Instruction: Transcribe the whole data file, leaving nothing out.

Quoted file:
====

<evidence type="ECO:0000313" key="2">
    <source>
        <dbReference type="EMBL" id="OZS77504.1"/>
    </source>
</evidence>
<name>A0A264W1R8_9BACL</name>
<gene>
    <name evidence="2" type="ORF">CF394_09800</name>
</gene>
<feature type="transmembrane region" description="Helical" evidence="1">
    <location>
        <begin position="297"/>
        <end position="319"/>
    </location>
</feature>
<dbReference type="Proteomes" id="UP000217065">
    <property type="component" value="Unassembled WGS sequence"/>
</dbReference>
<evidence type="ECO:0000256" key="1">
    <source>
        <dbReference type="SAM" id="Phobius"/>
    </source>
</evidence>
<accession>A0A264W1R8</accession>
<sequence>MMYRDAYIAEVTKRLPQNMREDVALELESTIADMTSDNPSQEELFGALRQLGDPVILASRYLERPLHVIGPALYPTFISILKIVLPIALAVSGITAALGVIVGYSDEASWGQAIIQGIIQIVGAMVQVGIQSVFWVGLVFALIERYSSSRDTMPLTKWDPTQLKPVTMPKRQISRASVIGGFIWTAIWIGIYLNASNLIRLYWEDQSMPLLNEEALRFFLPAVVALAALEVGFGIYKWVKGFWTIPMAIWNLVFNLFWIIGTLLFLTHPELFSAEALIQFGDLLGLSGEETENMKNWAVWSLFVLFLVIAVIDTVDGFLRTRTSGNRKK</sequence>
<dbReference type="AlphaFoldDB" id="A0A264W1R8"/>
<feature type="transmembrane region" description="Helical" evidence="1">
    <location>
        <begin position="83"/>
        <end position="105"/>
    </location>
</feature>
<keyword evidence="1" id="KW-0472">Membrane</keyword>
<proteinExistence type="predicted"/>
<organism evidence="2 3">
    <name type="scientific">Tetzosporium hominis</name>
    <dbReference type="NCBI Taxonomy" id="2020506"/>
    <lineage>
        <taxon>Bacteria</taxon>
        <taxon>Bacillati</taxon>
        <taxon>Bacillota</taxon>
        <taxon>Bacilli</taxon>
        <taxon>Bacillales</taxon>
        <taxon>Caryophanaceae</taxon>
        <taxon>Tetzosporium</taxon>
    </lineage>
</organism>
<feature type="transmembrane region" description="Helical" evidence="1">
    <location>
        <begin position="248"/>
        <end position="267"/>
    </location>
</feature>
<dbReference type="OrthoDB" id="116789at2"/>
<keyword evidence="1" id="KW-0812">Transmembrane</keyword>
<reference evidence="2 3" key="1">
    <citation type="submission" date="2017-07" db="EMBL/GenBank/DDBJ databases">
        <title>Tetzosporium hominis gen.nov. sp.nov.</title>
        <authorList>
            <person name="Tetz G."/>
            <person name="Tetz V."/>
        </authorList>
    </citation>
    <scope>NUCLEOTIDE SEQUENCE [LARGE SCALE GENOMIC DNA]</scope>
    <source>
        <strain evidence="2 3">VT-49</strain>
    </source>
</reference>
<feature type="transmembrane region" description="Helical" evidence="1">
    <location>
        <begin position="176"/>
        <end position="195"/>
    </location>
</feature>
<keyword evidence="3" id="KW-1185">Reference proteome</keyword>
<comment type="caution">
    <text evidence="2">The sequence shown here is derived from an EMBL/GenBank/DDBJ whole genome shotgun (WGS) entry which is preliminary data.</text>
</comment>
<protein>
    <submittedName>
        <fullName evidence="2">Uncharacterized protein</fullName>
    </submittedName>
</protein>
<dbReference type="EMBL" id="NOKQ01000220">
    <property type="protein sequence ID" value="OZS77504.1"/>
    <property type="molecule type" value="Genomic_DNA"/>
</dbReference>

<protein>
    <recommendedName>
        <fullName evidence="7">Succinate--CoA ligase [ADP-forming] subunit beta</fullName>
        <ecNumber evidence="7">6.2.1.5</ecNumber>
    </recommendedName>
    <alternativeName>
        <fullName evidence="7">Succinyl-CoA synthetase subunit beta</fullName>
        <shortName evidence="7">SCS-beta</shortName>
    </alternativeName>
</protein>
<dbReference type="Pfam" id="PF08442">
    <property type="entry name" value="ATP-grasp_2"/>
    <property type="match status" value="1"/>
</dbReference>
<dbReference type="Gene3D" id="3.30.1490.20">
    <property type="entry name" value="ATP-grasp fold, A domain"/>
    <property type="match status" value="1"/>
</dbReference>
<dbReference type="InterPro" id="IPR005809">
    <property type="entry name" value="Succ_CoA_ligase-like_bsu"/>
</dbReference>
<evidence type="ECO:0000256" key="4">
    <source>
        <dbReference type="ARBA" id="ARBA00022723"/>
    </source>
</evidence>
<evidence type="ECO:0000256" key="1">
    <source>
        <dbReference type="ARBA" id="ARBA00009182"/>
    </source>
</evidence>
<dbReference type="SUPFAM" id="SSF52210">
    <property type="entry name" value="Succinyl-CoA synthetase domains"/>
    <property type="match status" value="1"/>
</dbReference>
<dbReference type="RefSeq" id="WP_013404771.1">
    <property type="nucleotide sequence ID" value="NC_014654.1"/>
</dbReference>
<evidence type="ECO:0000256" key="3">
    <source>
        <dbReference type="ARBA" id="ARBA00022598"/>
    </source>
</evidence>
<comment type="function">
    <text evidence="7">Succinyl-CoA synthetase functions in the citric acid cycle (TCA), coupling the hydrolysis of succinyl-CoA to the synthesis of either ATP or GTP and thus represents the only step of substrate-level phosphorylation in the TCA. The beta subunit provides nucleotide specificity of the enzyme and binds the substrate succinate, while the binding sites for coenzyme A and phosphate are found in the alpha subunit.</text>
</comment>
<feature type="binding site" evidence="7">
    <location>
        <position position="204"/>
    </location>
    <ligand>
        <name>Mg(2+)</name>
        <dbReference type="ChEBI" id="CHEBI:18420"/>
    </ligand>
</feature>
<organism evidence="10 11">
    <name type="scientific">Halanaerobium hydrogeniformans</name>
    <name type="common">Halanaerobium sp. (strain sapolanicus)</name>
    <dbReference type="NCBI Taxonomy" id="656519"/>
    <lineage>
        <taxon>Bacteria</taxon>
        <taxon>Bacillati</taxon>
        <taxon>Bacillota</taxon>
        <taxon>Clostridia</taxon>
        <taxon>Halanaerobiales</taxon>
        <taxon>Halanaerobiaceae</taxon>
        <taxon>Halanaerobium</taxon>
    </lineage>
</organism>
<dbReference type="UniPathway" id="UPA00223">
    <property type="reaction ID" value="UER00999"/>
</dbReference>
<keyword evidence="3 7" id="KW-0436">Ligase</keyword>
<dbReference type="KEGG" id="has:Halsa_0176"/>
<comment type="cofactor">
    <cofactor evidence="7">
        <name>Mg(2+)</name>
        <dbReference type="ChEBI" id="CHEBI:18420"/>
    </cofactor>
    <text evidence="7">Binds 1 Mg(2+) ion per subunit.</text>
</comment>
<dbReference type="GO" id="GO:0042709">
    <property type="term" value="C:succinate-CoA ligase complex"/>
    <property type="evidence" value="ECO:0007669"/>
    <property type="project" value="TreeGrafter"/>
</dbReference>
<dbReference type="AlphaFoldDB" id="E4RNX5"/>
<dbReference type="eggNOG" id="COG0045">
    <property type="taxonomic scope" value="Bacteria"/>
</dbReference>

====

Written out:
<evidence type="ECO:0000313" key="2">
    <source>
        <dbReference type="EMBL" id="OZS77504.1"/>
    </source>
</evidence>
<name>A0A264W1R8_9BACL</name>
<gene>
    <name evidence="2" type="ORF">CF394_09800</name>
</gene>
<feature type="transmembrane region" description="Helical" evidence="1">
    <location>
        <begin position="297"/>
        <end position="319"/>
    </location>
</feature>
<dbReference type="Proteomes" id="UP000217065">
    <property type="component" value="Unassembled WGS sequence"/>
</dbReference>
<evidence type="ECO:0000256" key="1">
    <source>
        <dbReference type="SAM" id="Phobius"/>
    </source>
</evidence>
<accession>A0A264W1R8</accession>
<sequence>MMYRDAYIAEVTKRLPQNMREDVALELESTIADMTSDNPSQEELFGALRQLGDPVILASRYLERPLHVIGPALYPTFISILKIVLPIALAVSGITAALGVIVGYSDEASWGQAIIQGIIQIVGAMVQVGIQSVFWVGLVFALIERYSSSRDTMPLTKWDPTQLKPVTMPKRQISRASVIGGFIWTAIWIGIYLNASNLIRLYWEDQSMPLLNEEALRFFLPAVVALAALEVGFGIYKWVKGFWTIPMAIWNLVFNLFWIIGTLLFLTHPELFSAEALIQFGDLLGLSGEETENMKNWAVWSLFVLFLVIAVIDTVDGFLRTRTSGNRKK</sequence>
<dbReference type="AlphaFoldDB" id="A0A264W1R8"/>
<feature type="transmembrane region" description="Helical" evidence="1">
    <location>
        <begin position="83"/>
        <end position="105"/>
    </location>
</feature>
<keyword evidence="1" id="KW-0472">Membrane</keyword>
<proteinExistence type="predicted"/>
<organism evidence="2 3">
    <name type="scientific">Tetzosporium hominis</name>
    <dbReference type="NCBI Taxonomy" id="2020506"/>
    <lineage>
        <taxon>Bacteria</taxon>
        <taxon>Bacillati</taxon>
        <taxon>Bacillota</taxon>
        <taxon>Bacilli</taxon>
        <taxon>Bacillales</taxon>
        <taxon>Caryophanaceae</taxon>
        <taxon>Tetzosporium</taxon>
    </lineage>
</organism>
<feature type="transmembrane region" description="Helical" evidence="1">
    <location>
        <begin position="248"/>
        <end position="267"/>
    </location>
</feature>
<dbReference type="OrthoDB" id="116789at2"/>
<keyword evidence="1" id="KW-0812">Transmembrane</keyword>
<reference evidence="2 3" key="1">
    <citation type="submission" date="2017-07" db="EMBL/GenBank/DDBJ databases">
        <title>Tetzosporium hominis gen.nov. sp.nov.</title>
        <authorList>
            <person name="Tetz G."/>
            <person name="Tetz V."/>
        </authorList>
    </citation>
    <scope>NUCLEOTIDE SEQUENCE [LARGE SCALE GENOMIC DNA]</scope>
    <source>
        <strain evidence="2 3">VT-49</strain>
    </source>
</reference>
<feature type="transmembrane region" description="Helical" evidence="1">
    <location>
        <begin position="176"/>
        <end position="195"/>
    </location>
</feature>
<keyword evidence="3" id="KW-1185">Reference proteome</keyword>
<comment type="caution">
    <text evidence="2">The sequence shown here is derived from an EMBL/GenBank/DDBJ whole genome shotgun (WGS) entry which is preliminary data.</text>
</comment>
<protein>
    <submittedName>
        <fullName evidence="2">Uncharacterized protein</fullName>
    </submittedName>
</protein>
<dbReference type="EMBL" id="NOKQ01000220">
    <property type="protein sequence ID" value="OZS77504.1"/>
    <property type="molecule type" value="Genomic_DNA"/>
</dbReference>

<protein>
    <recommendedName>
        <fullName evidence="7">Succinate--CoA ligase [ADP-forming] subunit beta</fullName>
        <ecNumber evidence="7">6.2.1.5</ecNumber>
    </recommendedName>
    <alternativeName>
        <fullName evidence="7">Succinyl-CoA synthetase subunit beta</fullName>
        <shortName evidence="7">SCS-beta</shortName>
    </alternativeName>
</protein>
<dbReference type="Pfam" id="PF08442">
    <property type="entry name" value="ATP-grasp_2"/>
    <property type="match status" value="1"/>
</dbReference>
<dbReference type="Gene3D" id="3.30.1490.20">
    <property type="entry name" value="ATP-grasp fold, A domain"/>
    <property type="match status" value="1"/>
</dbReference>
<dbReference type="InterPro" id="IPR005809">
    <property type="entry name" value="Succ_CoA_ligase-like_bsu"/>
</dbReference>
<evidence type="ECO:0000256" key="4">
    <source>
        <dbReference type="ARBA" id="ARBA00022723"/>
    </source>
</evidence>
<evidence type="ECO:0000256" key="1">
    <source>
        <dbReference type="ARBA" id="ARBA00009182"/>
    </source>
</evidence>
<dbReference type="SUPFAM" id="SSF52210">
    <property type="entry name" value="Succinyl-CoA synthetase domains"/>
    <property type="match status" value="1"/>
</dbReference>
<dbReference type="RefSeq" id="WP_013404771.1">
    <property type="nucleotide sequence ID" value="NC_014654.1"/>
</dbReference>
<evidence type="ECO:0000256" key="3">
    <source>
        <dbReference type="ARBA" id="ARBA00022598"/>
    </source>
</evidence>
<comment type="function">
    <text evidence="7">Succinyl-CoA synthetase functions in the citric acid cycle (TCA), coupling the hydrolysis of succinyl-CoA to the synthesis of either ATP or GTP and thus represents the only step of substrate-level phosphorylation in the TCA. The beta subunit provides nucleotide specificity of the enzyme and binds the substrate succinate, while the binding sites for coenzyme A and phosphate are found in the alpha subunit.</text>
</comment>
<feature type="binding site" evidence="7">
    <location>
        <position position="204"/>
    </location>
    <ligand>
        <name>Mg(2+)</name>
        <dbReference type="ChEBI" id="CHEBI:18420"/>
    </ligand>
</feature>
<organism evidence="10 11">
    <name type="scientific">Halanaerobium hydrogeniformans</name>
    <name type="common">Halanaerobium sp. (strain sapolanicus)</name>
    <dbReference type="NCBI Taxonomy" id="656519"/>
    <lineage>
        <taxon>Bacteria</taxon>
        <taxon>Bacillati</taxon>
        <taxon>Bacillota</taxon>
        <taxon>Clostridia</taxon>
        <taxon>Halanaerobiales</taxon>
        <taxon>Halanaerobiaceae</taxon>
        <taxon>Halanaerobium</taxon>
    </lineage>
</organism>
<dbReference type="UniPathway" id="UPA00223">
    <property type="reaction ID" value="UER00999"/>
</dbReference>
<keyword evidence="3 7" id="KW-0436">Ligase</keyword>
<dbReference type="KEGG" id="has:Halsa_0176"/>
<comment type="cofactor">
    <cofactor evidence="7">
        <name>Mg(2+)</name>
        <dbReference type="ChEBI" id="CHEBI:18420"/>
    </cofactor>
    <text evidence="7">Binds 1 Mg(2+) ion per subunit.</text>
</comment>
<dbReference type="GO" id="GO:0042709">
    <property type="term" value="C:succinate-CoA ligase complex"/>
    <property type="evidence" value="ECO:0007669"/>
    <property type="project" value="TreeGrafter"/>
</dbReference>
<dbReference type="AlphaFoldDB" id="E4RNX5"/>
<dbReference type="eggNOG" id="COG0045">
    <property type="taxonomic scope" value="Bacteria"/>
</dbReference>